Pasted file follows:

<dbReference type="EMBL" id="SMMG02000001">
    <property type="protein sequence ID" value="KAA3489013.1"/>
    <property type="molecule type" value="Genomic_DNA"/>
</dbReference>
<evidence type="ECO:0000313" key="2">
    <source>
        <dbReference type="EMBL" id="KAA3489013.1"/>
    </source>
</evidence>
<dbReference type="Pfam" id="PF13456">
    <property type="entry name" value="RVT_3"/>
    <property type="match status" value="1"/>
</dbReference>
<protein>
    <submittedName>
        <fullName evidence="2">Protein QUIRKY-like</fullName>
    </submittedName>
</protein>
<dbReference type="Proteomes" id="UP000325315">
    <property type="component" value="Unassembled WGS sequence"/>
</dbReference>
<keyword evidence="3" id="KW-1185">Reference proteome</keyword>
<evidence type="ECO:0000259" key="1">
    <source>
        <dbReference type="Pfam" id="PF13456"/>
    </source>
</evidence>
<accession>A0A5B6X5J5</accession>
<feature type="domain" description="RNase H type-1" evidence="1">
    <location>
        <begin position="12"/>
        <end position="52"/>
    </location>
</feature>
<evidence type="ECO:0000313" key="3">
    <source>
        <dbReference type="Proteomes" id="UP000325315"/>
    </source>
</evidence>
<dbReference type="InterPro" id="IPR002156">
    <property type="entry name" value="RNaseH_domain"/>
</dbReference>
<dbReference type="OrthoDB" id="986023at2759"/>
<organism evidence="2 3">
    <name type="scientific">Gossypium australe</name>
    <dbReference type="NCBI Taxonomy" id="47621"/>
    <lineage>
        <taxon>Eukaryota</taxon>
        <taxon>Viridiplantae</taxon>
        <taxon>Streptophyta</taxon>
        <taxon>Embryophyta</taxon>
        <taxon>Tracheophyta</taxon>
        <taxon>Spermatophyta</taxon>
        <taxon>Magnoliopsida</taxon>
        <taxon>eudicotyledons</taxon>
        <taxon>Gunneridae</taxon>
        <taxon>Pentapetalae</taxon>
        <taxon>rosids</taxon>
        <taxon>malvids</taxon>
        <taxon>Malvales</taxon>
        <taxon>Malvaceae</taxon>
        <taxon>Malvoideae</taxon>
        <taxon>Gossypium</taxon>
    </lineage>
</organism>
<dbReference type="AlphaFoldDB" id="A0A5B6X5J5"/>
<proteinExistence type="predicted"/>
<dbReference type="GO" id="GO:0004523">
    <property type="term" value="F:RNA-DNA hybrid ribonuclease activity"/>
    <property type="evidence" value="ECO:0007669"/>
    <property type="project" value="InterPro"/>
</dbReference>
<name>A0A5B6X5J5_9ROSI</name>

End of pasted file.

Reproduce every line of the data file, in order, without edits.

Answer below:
<dbReference type="EMBL" id="SMMG02000001">
    <property type="protein sequence ID" value="KAA3489013.1"/>
    <property type="molecule type" value="Genomic_DNA"/>
</dbReference>
<evidence type="ECO:0000313" key="2">
    <source>
        <dbReference type="EMBL" id="KAA3489013.1"/>
    </source>
</evidence>
<dbReference type="Pfam" id="PF13456">
    <property type="entry name" value="RVT_3"/>
    <property type="match status" value="1"/>
</dbReference>
<protein>
    <submittedName>
        <fullName evidence="2">Protein QUIRKY-like</fullName>
    </submittedName>
</protein>
<dbReference type="Proteomes" id="UP000325315">
    <property type="component" value="Unassembled WGS sequence"/>
</dbReference>
<keyword evidence="3" id="KW-1185">Reference proteome</keyword>
<evidence type="ECO:0000259" key="1">
    <source>
        <dbReference type="Pfam" id="PF13456"/>
    </source>
</evidence>
<accession>A0A5B6X5J5</accession>
<feature type="domain" description="RNase H type-1" evidence="1">
    <location>
        <begin position="12"/>
        <end position="52"/>
    </location>
</feature>
<evidence type="ECO:0000313" key="3">
    <source>
        <dbReference type="Proteomes" id="UP000325315"/>
    </source>
</evidence>
<dbReference type="InterPro" id="IPR002156">
    <property type="entry name" value="RNaseH_domain"/>
</dbReference>
<dbReference type="OrthoDB" id="986023at2759"/>
<organism evidence="2 3">
    <name type="scientific">Gossypium australe</name>
    <dbReference type="NCBI Taxonomy" id="47621"/>
    <lineage>
        <taxon>Eukaryota</taxon>
        <taxon>Viridiplantae</taxon>
        <taxon>Streptophyta</taxon>
        <taxon>Embryophyta</taxon>
        <taxon>Tracheophyta</taxon>
        <taxon>Spermatophyta</taxon>
        <taxon>Magnoliopsida</taxon>
        <taxon>eudicotyledons</taxon>
        <taxon>Gunneridae</taxon>
        <taxon>Pentapetalae</taxon>
        <taxon>rosids</taxon>
        <taxon>malvids</taxon>
        <taxon>Malvales</taxon>
        <taxon>Malvaceae</taxon>
        <taxon>Malvoideae</taxon>
        <taxon>Gossypium</taxon>
    </lineage>
</organism>
<dbReference type="AlphaFoldDB" id="A0A5B6X5J5"/>
<proteinExistence type="predicted"/>
<dbReference type="GO" id="GO:0004523">
    <property type="term" value="F:RNA-DNA hybrid ribonuclease activity"/>
    <property type="evidence" value="ECO:0007669"/>
    <property type="project" value="InterPro"/>
</dbReference>
<name>A0A5B6X5J5_9ROSI</name>